De res (deh res) / You’re welcome

Another shared phrase, de res is linked to de rien in French. The phrase translates as ‘of nothing’, which is also the same meaning of de nada in Spanish. Saying de res after purchasing something in Barcelona will really show off your courteous side.

Adéu (ah-deh-ou) / Goodbye

You can say adios to using adios. In Barcelona, it doesn’t matter whether people are speaking Spanish (Castellano) or Catalan because when it comes to saying goodbye, everybody here says adéu.

Si us plau (see oos plow) / Please

Another expression that shows similarities with French is si us plau, which means ‘if you please’ and is often pronounced nearly as one word: syousplow. The French version of this phrase would be, of course, s’il vous plaît, which is often seen in English as part of the acronym RSVP.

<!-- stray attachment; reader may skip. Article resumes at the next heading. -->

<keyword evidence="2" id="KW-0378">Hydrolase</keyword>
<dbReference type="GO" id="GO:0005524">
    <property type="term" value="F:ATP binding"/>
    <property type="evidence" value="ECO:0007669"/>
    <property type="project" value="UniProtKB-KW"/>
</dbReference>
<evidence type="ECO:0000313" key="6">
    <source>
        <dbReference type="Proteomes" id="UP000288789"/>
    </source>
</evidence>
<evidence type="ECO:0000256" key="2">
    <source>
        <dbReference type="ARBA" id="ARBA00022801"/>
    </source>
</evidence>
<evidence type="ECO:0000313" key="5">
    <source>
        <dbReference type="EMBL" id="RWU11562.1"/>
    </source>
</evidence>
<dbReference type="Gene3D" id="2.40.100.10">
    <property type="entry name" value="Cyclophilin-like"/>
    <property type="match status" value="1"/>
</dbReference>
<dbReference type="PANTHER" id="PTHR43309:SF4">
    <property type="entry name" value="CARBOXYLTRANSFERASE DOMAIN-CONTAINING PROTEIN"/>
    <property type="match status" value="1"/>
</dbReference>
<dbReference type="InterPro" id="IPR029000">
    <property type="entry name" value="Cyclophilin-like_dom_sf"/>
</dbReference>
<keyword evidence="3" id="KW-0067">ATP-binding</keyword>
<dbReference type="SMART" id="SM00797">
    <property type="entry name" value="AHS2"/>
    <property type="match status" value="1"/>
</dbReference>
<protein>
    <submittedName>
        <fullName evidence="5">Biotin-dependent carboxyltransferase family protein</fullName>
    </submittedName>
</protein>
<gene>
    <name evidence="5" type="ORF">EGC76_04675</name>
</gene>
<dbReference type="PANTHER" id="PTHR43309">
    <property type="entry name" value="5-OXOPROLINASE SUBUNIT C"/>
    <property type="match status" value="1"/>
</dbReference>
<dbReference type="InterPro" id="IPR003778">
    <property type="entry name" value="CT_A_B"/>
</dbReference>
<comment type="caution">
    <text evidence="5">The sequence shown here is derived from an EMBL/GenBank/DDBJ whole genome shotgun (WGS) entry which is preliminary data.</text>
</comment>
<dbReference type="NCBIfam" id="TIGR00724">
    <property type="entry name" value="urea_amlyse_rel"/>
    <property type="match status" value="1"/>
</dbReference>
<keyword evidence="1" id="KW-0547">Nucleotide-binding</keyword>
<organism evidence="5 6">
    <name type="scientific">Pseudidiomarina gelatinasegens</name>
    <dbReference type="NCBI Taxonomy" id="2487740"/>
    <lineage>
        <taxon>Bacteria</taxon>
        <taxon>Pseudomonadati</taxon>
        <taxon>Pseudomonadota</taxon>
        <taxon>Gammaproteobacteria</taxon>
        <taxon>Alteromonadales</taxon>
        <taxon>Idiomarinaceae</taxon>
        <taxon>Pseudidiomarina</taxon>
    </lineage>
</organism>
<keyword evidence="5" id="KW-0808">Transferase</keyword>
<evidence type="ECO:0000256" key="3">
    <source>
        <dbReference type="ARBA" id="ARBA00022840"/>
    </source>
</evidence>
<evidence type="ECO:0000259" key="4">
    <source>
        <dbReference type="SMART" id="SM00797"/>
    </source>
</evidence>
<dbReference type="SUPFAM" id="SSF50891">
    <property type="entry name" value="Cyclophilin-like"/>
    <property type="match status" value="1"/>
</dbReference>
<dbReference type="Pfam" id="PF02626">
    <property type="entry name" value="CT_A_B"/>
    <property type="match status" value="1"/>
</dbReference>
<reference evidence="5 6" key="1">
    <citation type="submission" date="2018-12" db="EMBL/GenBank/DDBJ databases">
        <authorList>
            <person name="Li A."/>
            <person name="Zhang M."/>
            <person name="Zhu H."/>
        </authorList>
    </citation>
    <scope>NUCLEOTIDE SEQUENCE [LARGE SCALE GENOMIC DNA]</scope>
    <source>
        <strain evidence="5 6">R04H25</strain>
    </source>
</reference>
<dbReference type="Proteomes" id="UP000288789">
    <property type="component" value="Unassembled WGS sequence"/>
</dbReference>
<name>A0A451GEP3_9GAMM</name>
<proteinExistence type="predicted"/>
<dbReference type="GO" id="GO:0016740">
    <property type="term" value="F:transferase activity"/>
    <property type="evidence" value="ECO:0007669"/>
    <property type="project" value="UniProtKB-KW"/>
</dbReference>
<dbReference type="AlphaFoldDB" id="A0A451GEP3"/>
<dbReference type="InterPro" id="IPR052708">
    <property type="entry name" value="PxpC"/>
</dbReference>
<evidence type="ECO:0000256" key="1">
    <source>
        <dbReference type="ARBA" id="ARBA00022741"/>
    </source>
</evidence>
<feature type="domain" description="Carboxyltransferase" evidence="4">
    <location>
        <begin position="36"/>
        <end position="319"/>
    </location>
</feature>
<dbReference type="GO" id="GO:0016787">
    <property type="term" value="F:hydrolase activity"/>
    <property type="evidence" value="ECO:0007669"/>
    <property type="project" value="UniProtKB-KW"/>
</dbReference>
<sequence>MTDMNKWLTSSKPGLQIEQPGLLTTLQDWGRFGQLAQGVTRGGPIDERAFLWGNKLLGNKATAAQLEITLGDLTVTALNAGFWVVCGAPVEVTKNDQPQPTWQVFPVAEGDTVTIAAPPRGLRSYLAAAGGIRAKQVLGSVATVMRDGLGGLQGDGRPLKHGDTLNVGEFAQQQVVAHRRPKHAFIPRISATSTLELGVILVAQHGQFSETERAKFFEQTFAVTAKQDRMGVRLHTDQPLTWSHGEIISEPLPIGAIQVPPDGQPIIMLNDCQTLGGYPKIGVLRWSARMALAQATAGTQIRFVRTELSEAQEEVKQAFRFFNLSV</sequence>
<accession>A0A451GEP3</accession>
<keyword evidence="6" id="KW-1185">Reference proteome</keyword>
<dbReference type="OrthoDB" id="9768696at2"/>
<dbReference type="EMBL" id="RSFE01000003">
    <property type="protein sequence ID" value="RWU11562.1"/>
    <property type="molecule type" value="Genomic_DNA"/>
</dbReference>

Useful phrases and idioms

Fem un café? (fem un kah-feh) / Let’s have a coffee

A very common way for Catalans to ask someone to grab a coffee is to say fem un café? Alternatively, you can use fotem un café to ask someone to coffee if you do not know them very well or if the relationship is more business than casual. First thing in the morning, after lunch or as a quick fix when you get home from a long day at the office, the Catalans love a good coffee.

Salut i força al canut! (sah-loot ee for-sah al kah-noot) / To health and money (cheers)